The History of the Modern Steel Industry

Andrew Carnegie circa 1913. Image Source: Wikipedia.

Steel is our business.  Norsteel is your Number One source for pre-engineered, quality steel buildings, with an emphasis on value, versatility and speed.   It’s no surprise that we understand steel inside and out!  Here’s a short history on the North American modern steel industry.

One of the central figures in the modernization of the steel industry was Andrew Carnegie, an entrepreneurial man who pushed for a cheap and efficient means for producing steel.  His innovative approach put a focus on mass production, which helped regulate the price of steel and make it a more readily available and viable building material.

By 1889, the Carnegie Steel Company was responsible for more of the output of steel in the U.S.  Carnegie Steel was the largest manufacturer of pig iron and steel rails in the world and had a capacity to produce about 2,000 tonnes of pig metal per day.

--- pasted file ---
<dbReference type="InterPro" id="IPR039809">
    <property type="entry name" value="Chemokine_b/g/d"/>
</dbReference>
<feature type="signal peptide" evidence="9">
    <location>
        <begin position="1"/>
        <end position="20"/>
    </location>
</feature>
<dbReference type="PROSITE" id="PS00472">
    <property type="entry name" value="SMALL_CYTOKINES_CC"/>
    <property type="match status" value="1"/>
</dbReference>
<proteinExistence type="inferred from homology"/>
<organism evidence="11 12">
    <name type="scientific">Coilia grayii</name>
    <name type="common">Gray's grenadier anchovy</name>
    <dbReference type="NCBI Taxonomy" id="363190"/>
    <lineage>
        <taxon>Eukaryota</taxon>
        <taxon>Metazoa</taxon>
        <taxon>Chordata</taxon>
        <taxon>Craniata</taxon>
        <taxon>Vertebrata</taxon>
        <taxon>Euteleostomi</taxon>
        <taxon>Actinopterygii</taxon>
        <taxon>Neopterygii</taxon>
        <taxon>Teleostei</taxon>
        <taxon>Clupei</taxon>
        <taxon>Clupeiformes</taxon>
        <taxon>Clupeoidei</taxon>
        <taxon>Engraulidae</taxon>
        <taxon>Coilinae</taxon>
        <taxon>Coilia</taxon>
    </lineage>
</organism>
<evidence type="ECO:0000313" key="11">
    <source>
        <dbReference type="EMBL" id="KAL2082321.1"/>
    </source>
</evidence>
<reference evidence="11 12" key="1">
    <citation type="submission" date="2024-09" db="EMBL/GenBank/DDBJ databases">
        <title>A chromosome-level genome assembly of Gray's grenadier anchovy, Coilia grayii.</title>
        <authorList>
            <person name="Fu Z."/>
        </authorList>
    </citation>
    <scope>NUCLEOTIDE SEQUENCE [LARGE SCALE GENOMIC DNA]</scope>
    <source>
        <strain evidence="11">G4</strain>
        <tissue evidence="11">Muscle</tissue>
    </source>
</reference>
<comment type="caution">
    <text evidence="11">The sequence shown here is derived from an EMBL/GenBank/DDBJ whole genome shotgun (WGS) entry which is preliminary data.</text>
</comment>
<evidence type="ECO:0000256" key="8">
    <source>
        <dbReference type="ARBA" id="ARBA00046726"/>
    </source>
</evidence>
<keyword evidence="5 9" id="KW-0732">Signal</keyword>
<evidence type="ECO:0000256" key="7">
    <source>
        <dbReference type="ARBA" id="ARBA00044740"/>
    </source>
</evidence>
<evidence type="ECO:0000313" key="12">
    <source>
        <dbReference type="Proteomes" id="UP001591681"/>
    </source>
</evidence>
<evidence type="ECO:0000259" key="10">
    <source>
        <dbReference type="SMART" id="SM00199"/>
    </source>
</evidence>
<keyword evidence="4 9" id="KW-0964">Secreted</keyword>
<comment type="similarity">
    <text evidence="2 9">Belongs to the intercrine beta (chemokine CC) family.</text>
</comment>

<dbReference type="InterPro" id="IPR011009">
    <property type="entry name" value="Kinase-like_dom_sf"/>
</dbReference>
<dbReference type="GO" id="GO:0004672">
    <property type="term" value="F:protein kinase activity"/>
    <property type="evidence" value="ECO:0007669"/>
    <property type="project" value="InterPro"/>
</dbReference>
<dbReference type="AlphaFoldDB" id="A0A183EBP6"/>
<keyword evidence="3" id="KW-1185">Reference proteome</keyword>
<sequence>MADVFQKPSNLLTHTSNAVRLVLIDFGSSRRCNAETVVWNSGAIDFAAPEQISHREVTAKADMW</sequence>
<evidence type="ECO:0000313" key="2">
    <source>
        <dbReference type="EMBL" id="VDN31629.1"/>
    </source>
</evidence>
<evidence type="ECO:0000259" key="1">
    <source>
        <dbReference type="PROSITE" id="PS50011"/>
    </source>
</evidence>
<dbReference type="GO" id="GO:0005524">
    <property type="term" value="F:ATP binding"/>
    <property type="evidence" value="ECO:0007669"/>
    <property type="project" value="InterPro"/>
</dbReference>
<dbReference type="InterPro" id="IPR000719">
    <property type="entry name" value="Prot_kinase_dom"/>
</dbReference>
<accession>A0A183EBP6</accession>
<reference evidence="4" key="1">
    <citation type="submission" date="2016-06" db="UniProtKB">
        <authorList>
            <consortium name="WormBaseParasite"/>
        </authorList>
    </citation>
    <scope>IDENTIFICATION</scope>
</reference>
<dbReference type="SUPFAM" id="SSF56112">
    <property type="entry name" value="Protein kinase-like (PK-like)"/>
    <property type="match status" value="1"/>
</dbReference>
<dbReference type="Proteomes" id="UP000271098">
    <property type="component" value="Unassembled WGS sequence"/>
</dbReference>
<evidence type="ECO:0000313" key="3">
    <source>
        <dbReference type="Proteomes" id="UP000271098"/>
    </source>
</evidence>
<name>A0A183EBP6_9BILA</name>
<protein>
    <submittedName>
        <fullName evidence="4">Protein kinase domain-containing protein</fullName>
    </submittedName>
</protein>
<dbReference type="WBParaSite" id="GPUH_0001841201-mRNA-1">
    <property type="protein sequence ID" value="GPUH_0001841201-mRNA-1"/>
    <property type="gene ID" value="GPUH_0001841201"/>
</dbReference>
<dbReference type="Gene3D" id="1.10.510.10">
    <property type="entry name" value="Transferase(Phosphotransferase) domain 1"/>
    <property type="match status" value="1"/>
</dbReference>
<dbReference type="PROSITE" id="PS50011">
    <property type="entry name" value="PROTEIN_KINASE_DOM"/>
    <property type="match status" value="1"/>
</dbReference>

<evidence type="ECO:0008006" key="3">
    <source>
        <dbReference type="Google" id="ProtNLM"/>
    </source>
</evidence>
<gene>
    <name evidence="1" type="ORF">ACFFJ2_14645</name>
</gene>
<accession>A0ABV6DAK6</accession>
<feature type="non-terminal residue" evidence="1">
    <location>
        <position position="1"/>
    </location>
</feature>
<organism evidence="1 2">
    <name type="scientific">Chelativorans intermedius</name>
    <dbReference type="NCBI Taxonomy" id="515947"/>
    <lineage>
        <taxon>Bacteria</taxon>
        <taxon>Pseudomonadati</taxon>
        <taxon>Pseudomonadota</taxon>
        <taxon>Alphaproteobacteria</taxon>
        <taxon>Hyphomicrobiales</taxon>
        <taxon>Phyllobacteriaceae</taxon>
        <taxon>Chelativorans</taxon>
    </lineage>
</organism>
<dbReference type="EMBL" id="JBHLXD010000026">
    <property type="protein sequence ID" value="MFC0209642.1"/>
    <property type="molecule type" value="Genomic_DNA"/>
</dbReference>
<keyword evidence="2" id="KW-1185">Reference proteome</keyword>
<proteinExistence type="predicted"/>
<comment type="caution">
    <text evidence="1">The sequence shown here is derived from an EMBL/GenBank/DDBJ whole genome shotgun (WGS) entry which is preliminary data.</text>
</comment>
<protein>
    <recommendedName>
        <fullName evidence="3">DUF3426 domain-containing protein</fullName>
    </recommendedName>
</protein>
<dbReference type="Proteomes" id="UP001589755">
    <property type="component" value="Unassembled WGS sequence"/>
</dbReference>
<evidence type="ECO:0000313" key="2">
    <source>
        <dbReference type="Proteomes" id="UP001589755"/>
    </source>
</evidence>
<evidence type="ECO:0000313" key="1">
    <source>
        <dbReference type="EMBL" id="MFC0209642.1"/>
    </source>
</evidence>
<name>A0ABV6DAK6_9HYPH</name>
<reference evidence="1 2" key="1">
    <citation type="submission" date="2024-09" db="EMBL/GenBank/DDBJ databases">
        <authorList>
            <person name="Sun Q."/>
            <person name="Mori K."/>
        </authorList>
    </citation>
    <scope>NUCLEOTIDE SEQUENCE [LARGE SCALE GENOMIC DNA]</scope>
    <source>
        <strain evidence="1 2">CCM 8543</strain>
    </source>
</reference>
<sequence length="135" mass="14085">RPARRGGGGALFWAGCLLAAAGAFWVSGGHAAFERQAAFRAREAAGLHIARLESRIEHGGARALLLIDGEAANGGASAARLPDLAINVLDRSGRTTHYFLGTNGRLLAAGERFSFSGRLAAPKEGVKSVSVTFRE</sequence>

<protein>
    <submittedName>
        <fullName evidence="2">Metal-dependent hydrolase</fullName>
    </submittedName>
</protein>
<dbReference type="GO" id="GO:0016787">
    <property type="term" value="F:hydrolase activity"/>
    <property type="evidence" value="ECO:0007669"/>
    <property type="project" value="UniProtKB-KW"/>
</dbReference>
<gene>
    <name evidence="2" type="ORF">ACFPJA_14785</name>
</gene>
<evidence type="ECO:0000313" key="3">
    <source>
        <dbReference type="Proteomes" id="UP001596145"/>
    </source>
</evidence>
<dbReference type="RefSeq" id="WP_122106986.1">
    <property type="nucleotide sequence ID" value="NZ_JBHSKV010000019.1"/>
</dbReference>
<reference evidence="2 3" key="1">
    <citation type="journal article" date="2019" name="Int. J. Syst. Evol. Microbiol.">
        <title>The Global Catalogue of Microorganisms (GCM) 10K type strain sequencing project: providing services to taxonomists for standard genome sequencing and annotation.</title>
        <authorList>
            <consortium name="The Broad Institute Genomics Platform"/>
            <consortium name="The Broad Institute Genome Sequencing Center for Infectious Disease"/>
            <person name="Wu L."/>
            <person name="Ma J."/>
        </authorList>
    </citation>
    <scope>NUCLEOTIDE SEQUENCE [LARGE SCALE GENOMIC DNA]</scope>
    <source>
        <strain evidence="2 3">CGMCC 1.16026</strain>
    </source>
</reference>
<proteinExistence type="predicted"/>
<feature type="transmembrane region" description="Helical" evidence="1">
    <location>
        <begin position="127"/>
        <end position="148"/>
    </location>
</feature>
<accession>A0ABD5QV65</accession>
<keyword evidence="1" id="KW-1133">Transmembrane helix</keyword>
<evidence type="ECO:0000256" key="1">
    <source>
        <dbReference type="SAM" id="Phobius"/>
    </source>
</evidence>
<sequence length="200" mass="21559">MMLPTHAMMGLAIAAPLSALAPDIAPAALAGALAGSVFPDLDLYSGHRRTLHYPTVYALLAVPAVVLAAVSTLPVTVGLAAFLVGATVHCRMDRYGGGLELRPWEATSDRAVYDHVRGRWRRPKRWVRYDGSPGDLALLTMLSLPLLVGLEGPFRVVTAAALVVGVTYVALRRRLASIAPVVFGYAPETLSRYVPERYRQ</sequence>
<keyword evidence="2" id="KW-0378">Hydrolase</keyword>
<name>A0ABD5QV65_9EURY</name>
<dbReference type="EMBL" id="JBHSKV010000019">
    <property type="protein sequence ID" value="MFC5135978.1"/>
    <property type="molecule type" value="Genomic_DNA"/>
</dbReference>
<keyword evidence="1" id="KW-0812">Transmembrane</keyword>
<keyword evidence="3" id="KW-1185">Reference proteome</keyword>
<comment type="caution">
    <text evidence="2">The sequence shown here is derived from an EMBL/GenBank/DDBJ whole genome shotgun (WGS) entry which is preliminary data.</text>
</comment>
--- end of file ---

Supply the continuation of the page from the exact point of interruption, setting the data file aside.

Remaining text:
The United States was the largest producer of steel and the lowest cost producer in the world by 1900.  Output and production had tripled since the 1890s – thanks to innovation and technology that encourages faster and more efficient investments into new production plants.  Demand fell somewhat during a recession at the turn of the century, in and around the time that Carnegie began to contemplate retirement.

In 1901, the Carnegie Steel Company was bought out by John Pierpont Morgan, a prominent banker and business strategist.  The buyout was the largest industrial take over in U.S. history.  Morgan formed the United States Steel Corporation (now more commonly known as U.S. steel) which became the first corporation in the world with a market value of over $1 billion.

Today, U.S. Steel is an integrated steel producer with operations in the United States, Canada and Central Europe and is the world’s tenth largest steel producer.  U.S. Steel is currently the largest domestically-owned integrated steel producer in the United States, although it doesn’t produce much more steel per day than it did in back in 1902.

Thanks to Andrew Carnegie’s innovative approach to steel production, we can now produce and ship steel efficiently and at a low cost.  Talk to us to learn about all the great things we can help you create with this versatile building material.

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